Of course, it is difficult to tell delusion apart from intentional falsification. In some cases falsification seems the only reasonable way to explain far-fetched accusations of anti-Semitism. Due to the historical association with the Holocaust, an accusation of anti-Semitism is a powerful weapon that can be used for all sorts of dubious purposes. Defending Israel against criticism is often but by no means always the motive. Moreover, the weapon can be wielded by Gentiles as well as Jews. Thus one Hungarian friend of mine was groundlessly accused of anti-Semitism in the course of a struggle between rival academic cliques. Another old friend, engaged in a child custody battle following divorce, was accused of anti-Semitism by her (Gentile) ex-husband; her lawyer thought this was an attempt to influence the Jewish judge scheduled to hear the case. She was also accused of witchcraft, presumably to cover the contingency of the case coming before a Christian judge.

(2) All anti-Semitism is potentially exterminatory

Anti-Semitism comes in many different varieties and degrees. Some are extremely dangerous, while others are relatively trivial. The exterminatory anti-Semitism that led to the Holocaust was historically unique and is unlikely to be repeated. However, Zionists tend to view all instances of anti-Semitism as potentially exterminatory. For example, when Jessie Jackson was reported as referring in a private conversation to New York as “Hymietown,” this was already enough for them to view him as a new Hitler. This sort of emotional overreaction is a sign of hysteria, of the absence of a sense of proportion – a basic attribute of sanity.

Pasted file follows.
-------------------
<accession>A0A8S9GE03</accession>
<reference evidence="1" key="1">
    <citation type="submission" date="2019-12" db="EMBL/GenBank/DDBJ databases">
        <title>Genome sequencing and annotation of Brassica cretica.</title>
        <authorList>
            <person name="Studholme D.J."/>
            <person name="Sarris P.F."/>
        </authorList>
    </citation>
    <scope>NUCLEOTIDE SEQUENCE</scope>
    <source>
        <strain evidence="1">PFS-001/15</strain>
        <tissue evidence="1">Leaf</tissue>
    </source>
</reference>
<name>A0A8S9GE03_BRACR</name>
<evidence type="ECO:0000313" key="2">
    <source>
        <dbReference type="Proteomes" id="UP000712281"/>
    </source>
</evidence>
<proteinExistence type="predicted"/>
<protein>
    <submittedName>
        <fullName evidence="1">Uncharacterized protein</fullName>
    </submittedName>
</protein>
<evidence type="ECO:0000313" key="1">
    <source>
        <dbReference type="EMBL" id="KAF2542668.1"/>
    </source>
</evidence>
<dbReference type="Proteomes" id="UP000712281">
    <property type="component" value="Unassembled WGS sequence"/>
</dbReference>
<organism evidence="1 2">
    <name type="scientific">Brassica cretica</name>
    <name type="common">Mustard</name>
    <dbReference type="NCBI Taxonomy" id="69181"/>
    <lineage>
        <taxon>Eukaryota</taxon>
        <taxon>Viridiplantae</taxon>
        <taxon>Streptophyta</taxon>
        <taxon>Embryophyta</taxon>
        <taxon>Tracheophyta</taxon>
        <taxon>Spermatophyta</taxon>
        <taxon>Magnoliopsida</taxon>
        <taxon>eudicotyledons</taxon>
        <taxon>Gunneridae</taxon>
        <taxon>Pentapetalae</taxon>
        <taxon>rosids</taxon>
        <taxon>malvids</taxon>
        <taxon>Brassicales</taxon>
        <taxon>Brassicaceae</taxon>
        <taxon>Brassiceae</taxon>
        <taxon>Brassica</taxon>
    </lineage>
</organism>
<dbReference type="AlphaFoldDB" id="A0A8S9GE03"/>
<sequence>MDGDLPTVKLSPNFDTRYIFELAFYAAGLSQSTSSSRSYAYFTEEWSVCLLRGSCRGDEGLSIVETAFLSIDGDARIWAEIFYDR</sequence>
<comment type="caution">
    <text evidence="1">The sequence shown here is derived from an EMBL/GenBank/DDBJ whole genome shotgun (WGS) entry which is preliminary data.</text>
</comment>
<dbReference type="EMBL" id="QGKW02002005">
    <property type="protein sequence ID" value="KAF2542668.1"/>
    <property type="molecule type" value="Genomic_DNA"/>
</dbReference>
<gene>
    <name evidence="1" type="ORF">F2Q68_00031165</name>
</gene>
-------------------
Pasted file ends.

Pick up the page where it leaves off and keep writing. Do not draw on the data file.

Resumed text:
The exaggerated perception of the danger presented by anti-Semitism comes from seeing it as both pervasive and potentially exterminatory. The task of combating anti-Semitism is equated with the task of preventing a second Holocaust. As a result this task is assigned top priority, and anxiety that a certain course of action may fuel anti-Semitism trumps any arguments that may be advanced in its favor. This then makes it impossible to argue, for instance, that the American public should be fully informed about Israeli misdeeds even if this involves a risk of temporarily increasing anti-Semitism (until the resulting shift in public opinion enables the US to improve Israeli behavior). If we are faced with another Holocaust, after all, then nothing else matters.